Rimawi continued, “The draft law was not discussed with civil society organizations, although it is closely related to human rights, especially freedom of expression and opinion, as well as the right to privacy.”
Article 61 of the decree states:
All the competent authorities shall implement the provisions of this Presidential Decree, each according to their competence, and it shall be effective from the date that it is published in the official gazette.”
This meant that there was no time for individuals and organizations to review the law after publication.
Rimawi explained that a meeting was held between MADA and the PLO Information Department, with the presence of several civil society organizations, during which one of the recommendations was the formation of a committee to amend articles in the law that affect freedom of expression and privacy.
Based on our absolute belief in the principles of human rights in full and without fragmentation, and after reviewing the provisions of all articles and clauses of the presidential decree, we emphasize that some of the clauses are contradictory to the most important principles of human rights.
The vague terms impose unjustified and dangerous restrictions on freedom of opinion and expressions. Another concern is the absence of the principle of proportionality between the prescribed crimes and the imposed penalties. The violation of the principle of the right to privacy guaranteed by Palestinian Basic Law Article No. 32 is another concern.”
MADA’s recently launched campaign against the Cybercrime Law is aimed at all sectors of Palestinian society. Rimawi explained:
We are trying to reach the wider public through social media, as well as radio and TV spots, because the law affects freedom of expression in general, not only journalists. The public needs to be made aware of this danger, especially since it has been in force since its publication in the official newspaper in June.”
The PA, Rimawi continues, agreed to discuss amendments only after pressure from Palestinian civil society and international organizations, as well as a letter from UN Special Rapporteur David Kaye to President Abbas regarding the legislation.
The letter referred to by Rimawi is a detailed critique of Abbas’s attempt to criminalize freedom of expression in violation of Article 19 of the International Covenant on Civil and Political Rights, which stipulates the provision by law of the right of freedom of expression. It also expresses concern that the law will encourage a wider interpretation of criminalized behavior, “under the charge of offending general values,” and calls for review and revision of the law in accordance with international human rights law.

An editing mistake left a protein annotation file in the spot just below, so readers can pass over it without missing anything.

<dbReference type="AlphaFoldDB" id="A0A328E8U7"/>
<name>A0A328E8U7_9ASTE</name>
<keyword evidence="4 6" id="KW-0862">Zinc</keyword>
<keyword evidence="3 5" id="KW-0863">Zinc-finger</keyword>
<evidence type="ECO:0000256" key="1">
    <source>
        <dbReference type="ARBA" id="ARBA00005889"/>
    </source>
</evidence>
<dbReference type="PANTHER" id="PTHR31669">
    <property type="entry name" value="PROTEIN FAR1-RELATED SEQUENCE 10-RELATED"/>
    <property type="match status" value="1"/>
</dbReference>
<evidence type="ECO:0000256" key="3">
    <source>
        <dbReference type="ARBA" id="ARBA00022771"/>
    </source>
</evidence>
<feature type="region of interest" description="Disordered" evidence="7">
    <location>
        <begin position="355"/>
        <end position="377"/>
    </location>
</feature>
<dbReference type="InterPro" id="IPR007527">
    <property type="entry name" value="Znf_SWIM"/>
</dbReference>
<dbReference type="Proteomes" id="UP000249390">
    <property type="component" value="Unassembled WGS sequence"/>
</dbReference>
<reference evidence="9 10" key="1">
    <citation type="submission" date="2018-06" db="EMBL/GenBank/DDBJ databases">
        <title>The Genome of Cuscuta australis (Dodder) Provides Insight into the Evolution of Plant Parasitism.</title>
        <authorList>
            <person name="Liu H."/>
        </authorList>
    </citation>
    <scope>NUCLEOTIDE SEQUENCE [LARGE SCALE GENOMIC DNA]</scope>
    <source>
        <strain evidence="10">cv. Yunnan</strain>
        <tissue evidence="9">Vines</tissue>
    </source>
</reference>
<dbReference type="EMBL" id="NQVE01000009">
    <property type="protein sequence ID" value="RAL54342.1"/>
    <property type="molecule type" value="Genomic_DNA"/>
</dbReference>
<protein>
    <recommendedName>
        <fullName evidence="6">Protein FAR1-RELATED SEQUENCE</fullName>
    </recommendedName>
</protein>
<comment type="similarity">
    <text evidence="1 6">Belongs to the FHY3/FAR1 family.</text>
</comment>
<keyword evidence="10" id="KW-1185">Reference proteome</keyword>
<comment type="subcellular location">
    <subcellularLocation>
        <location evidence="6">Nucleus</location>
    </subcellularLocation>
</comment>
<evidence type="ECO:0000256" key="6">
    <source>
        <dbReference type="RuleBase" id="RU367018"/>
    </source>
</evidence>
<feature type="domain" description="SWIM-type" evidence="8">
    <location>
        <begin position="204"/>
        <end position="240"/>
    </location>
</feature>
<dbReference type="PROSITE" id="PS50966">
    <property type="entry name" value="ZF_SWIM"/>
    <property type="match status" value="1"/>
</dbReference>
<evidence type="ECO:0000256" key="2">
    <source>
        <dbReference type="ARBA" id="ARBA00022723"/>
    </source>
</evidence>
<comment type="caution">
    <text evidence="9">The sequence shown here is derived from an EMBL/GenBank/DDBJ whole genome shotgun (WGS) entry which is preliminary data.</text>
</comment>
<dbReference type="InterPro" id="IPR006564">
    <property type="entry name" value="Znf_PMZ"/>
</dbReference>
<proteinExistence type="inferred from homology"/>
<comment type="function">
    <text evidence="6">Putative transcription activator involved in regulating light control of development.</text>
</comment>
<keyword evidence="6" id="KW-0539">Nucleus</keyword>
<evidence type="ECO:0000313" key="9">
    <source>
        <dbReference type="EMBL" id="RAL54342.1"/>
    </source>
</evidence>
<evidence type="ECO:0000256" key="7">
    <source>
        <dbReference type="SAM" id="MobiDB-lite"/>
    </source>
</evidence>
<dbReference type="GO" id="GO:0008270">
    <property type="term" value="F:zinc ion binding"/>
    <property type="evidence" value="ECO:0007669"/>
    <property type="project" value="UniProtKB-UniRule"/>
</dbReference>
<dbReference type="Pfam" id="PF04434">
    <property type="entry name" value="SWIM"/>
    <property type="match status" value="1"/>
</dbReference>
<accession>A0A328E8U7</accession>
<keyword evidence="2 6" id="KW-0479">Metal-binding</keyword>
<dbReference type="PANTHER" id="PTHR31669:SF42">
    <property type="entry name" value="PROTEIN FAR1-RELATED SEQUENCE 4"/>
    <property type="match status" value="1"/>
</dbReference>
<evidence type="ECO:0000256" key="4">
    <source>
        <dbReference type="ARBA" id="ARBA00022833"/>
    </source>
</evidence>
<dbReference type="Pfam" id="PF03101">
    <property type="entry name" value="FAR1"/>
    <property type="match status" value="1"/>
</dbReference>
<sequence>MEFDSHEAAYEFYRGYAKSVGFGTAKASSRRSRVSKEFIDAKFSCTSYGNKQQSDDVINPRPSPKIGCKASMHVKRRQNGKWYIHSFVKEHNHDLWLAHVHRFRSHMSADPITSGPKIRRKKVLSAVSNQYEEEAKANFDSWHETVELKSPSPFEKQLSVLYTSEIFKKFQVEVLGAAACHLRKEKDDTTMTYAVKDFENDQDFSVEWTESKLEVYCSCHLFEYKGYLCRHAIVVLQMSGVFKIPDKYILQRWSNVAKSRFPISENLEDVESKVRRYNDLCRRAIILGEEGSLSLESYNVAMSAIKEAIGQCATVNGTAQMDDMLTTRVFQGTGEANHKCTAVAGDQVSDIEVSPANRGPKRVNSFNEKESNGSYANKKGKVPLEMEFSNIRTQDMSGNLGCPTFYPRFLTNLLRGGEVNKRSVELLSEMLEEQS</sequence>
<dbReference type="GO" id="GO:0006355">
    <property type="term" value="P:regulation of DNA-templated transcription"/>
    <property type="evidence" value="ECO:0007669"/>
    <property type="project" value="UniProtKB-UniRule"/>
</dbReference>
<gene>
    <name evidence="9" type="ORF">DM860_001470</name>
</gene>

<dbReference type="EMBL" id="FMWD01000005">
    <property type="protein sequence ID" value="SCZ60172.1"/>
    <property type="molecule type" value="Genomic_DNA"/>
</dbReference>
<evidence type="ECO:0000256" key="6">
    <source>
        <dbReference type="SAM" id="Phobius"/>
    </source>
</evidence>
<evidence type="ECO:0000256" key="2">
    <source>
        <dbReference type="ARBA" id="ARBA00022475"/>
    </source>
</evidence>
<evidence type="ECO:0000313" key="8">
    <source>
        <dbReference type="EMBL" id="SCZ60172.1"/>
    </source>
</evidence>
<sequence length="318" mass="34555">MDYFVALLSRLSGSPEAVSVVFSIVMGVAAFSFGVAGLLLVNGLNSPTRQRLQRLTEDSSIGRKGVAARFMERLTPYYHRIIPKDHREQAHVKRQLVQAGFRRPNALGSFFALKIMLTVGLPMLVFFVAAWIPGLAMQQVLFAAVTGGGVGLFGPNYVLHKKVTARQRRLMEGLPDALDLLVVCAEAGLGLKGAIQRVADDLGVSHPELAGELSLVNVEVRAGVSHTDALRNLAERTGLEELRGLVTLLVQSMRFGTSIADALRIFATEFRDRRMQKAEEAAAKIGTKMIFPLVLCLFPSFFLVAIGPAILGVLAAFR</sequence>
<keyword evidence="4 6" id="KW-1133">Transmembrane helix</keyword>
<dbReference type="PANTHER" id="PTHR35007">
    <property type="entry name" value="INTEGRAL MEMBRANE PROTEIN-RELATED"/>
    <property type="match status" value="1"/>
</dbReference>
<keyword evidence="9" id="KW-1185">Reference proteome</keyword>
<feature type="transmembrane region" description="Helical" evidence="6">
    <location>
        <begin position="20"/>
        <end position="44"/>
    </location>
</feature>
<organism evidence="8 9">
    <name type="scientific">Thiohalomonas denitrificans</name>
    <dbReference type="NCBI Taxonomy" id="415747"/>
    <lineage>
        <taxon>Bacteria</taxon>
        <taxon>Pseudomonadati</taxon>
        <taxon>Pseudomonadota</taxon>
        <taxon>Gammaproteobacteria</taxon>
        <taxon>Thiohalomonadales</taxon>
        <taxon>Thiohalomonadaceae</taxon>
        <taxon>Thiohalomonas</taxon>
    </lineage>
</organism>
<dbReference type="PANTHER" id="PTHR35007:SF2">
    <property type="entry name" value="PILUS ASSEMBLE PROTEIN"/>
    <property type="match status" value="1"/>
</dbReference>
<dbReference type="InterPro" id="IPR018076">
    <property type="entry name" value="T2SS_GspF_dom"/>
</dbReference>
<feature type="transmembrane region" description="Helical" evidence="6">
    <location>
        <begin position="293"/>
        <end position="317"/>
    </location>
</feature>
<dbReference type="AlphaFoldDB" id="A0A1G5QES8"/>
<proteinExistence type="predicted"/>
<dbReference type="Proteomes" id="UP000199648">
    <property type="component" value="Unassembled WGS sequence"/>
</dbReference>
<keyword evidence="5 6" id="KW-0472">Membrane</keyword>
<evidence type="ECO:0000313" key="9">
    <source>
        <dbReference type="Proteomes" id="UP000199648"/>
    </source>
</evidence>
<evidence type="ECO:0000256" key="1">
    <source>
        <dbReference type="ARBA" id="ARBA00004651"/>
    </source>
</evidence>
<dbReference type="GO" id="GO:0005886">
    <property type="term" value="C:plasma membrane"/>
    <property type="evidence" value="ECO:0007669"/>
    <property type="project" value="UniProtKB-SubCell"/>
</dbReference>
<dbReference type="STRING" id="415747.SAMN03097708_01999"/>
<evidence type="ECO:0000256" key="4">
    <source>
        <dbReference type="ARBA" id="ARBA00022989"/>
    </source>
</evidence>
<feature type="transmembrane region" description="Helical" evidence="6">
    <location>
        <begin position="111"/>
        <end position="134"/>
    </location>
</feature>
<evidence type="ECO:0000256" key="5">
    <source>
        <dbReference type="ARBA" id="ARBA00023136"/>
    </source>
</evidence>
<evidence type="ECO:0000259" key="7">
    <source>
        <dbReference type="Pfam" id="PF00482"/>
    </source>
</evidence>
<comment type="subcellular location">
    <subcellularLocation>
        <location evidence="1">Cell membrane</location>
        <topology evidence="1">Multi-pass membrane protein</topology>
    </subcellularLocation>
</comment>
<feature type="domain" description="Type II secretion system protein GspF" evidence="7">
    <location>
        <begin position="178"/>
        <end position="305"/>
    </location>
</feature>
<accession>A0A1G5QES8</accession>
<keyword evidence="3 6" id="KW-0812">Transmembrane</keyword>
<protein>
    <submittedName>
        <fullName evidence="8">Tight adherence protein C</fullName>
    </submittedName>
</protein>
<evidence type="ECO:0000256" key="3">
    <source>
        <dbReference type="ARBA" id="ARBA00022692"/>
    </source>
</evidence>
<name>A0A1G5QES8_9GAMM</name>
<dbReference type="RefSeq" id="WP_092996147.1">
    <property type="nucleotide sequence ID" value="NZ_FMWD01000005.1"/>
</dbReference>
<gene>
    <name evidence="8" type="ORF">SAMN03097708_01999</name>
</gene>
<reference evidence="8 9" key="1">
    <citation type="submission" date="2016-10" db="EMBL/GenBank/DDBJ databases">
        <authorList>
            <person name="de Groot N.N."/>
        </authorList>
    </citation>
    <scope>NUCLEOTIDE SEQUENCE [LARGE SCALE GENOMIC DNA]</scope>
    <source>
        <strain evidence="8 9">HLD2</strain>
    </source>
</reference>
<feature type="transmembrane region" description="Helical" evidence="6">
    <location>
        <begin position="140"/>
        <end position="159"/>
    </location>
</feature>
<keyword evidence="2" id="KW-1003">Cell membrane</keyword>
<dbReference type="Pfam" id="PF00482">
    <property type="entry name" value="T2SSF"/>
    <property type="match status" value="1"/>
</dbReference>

Reconciliation and repression in the context of colonial occupation
Palestinian journalists face repression by Israel and the PA, the latter often through tactics that mirror those of the colonial power — including detention, torture and surveillance.
Addameer is a Palestinian NGO supporting Palestinian political prisoners in Israeli and Palestinian jails. Dawoud Yusef, Addameer’s Advocacy and Lobbying Coordinator, expounded upon this repression in comments to MintPress News. He described PA violations within the context of the Cybercrime Law as the leadership “becoming something that was directly in cooperation with the Israeli authorities in regard to matters of free speech.”
Addameer’s main focus, he explained, is the military occupation; “but we want to ensure that our own representatives do not become an occupation in Palestinian dress.”
Yousef explained the tactics employed by Israel and the PA in their endeavors to obliterate freedom of expression:
The persecution of journalists is undertaken by the Israelis and the PA in different ways. The Israelis do arrest journalists directly, but more often focus on the shutting down of stations and news sources. They are less reactive and able to avoid antagonizing individuals.